“…teachers who grade papers or balance their checkbooks during SSR are also sending their students a powerful message–a message that time set aside to read isn’t important. It’s true that we often have to model a positive behavior ten, twenty, thirty times before we see it begin to take hold in adolescents. But it’s also true that if we model a bad behavior once, they learn it immediately. I remind myself of this prior to every SSR period– that as a teacher I am more influential as a model than my students will ever let on. If I talk the talk, I need to walk the walk.”
“One way to undermine an SSR program is for the teacher to grade papers, work on the computer, and answer phone calls.”
Use SSR time to show the students what engaged readers do. Read alongside the students. Expect them to be silent and immerse themselves in their reading. Model reading for the students. Mentor them as readers.
“Building a culture of reading in a school requires the participation of the entire school community– students, teachers, administration, staff, parents, patrons… Students need to see adults, in various roles, reading: a favorite teacher, a coach, or administrators.”
We can tell kids that reading is important. But if they don’t see that the adults in their lives value reading, why should they believe us? Teachers, coaches, parents: Show the kids in your life that you value reading. Read in front of them.
Cassius Clay was born on this day in 1942. After winning a Gold Medal in the Olympics for the United States, he would turn professional and go on to become the Heavyweight Champion of the World. He changed his name to Muhammad Ali as part of his conversion to Islam. Ali would win the Heavyweight Title an unprecedented three times, most famously regaining the title in 1974, seven years after having his title stripped from him in 1967. When Ali was drafted for military service by the US government, likely for duty in Vietnam, Ali refused induction as a conscientious objector, citing his religious beliefs and his opposition to the Vietnam War. Ali famously told the world that “No, I am not going 10,000 miles to help murder, kill, and burn other people to simply help continue the domination of white slavemasters over dark people the world over. This is the day and age when such evil injustice must come to an end”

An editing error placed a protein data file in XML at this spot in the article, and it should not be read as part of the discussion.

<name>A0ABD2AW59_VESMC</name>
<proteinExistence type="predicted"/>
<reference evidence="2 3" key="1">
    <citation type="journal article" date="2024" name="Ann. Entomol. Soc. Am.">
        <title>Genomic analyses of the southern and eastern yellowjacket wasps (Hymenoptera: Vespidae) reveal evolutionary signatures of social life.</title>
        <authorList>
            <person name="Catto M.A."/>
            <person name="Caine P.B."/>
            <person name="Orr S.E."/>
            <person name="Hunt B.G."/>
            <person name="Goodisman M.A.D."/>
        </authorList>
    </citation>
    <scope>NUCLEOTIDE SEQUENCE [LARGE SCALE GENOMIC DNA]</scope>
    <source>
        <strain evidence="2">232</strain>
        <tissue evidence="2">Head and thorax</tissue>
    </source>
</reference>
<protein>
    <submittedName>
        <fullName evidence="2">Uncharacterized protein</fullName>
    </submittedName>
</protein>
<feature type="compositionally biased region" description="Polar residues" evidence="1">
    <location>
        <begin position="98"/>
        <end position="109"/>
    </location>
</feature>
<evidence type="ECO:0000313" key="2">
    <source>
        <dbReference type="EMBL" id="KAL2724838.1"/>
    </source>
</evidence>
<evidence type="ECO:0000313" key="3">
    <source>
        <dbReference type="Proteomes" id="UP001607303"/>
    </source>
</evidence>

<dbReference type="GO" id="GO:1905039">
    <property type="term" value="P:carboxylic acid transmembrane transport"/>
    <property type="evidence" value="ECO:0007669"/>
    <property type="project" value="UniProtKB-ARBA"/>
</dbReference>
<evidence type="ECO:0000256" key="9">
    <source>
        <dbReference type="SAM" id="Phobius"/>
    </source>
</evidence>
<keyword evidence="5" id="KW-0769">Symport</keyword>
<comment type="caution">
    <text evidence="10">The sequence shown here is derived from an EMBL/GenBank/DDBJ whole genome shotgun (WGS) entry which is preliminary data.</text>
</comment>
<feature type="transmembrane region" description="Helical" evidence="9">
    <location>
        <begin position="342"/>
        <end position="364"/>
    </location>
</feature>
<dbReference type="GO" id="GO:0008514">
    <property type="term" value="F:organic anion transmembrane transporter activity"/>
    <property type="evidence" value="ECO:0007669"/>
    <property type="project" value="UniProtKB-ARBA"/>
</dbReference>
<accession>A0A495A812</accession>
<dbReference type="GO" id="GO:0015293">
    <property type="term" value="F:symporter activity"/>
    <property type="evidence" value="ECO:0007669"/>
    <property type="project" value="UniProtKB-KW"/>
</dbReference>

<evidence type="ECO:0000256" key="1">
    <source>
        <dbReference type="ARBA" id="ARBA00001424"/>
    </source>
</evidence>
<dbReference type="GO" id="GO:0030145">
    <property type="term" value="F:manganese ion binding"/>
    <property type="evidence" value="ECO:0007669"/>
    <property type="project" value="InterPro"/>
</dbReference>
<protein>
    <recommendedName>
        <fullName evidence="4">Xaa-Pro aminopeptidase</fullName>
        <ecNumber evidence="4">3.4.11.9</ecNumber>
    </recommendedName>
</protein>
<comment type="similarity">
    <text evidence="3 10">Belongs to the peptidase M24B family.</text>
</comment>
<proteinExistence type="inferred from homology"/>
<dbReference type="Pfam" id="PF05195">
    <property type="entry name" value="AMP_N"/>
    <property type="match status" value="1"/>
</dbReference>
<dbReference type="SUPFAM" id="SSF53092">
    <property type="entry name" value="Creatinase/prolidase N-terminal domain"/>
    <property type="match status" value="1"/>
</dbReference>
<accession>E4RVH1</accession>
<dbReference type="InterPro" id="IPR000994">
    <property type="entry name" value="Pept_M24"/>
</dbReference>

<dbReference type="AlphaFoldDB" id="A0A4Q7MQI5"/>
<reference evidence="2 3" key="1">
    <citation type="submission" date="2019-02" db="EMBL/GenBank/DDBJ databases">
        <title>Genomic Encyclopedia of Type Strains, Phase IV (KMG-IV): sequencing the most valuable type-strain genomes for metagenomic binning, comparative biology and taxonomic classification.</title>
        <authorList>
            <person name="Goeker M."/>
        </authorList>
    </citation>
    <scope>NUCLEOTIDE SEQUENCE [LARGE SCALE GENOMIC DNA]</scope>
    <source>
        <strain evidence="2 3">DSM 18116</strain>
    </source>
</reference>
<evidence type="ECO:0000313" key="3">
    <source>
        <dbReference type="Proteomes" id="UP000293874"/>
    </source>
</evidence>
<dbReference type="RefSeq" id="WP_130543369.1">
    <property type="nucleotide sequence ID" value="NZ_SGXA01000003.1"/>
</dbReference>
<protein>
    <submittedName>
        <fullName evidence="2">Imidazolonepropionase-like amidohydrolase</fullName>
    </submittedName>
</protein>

Ali was arrested and found guilty of draft evasion. Boxing authorities stripped him of his title and banned him from the sport for nearly 4 years. Although the Supreme Court eventually overturned his criminal conviction, he had lost his title and many years of his athletic prime. Remarkably, he fought his way back to the top, defeating George Forman in the legendary “Rumble in the Jungle” in 1974. After losing the title again in 1978 to Leon Spinks, Ali won the rematch to regain the Belt for an unprecedented third Heavyweight Boxing Title.
Ali is arguably the greatest athlete in history. In his prime, he was certainly the most famous and recognizable athlete in the entire world. Ali was a polarizing figure, as many hated him for his brash, self-aggrandizing demeanor and his outspoken religious and political statements. However, even more people loved him. To a generation of people all over the globe, Ali was a counter-cultural hero who represented the struggle against racism, against war and against the conservative authorities of the day.
Find out more about Muhammad Ali:
Sikhs in Canada and around the world observe the birthday of Guru Gobind Singh who was born in 1666 in Patna, India. He was the 10th and last of the (human) Gurus of Sikhism. He established the Khalsa, the organization of men and women baptized into the Sikh faith. He also established the Guru Granth Sahib, the holy book of Sikhism, as the final Guru for the Sikh people. For more on Guru Gobind Singh and the Sikh faith, check out some of the following links: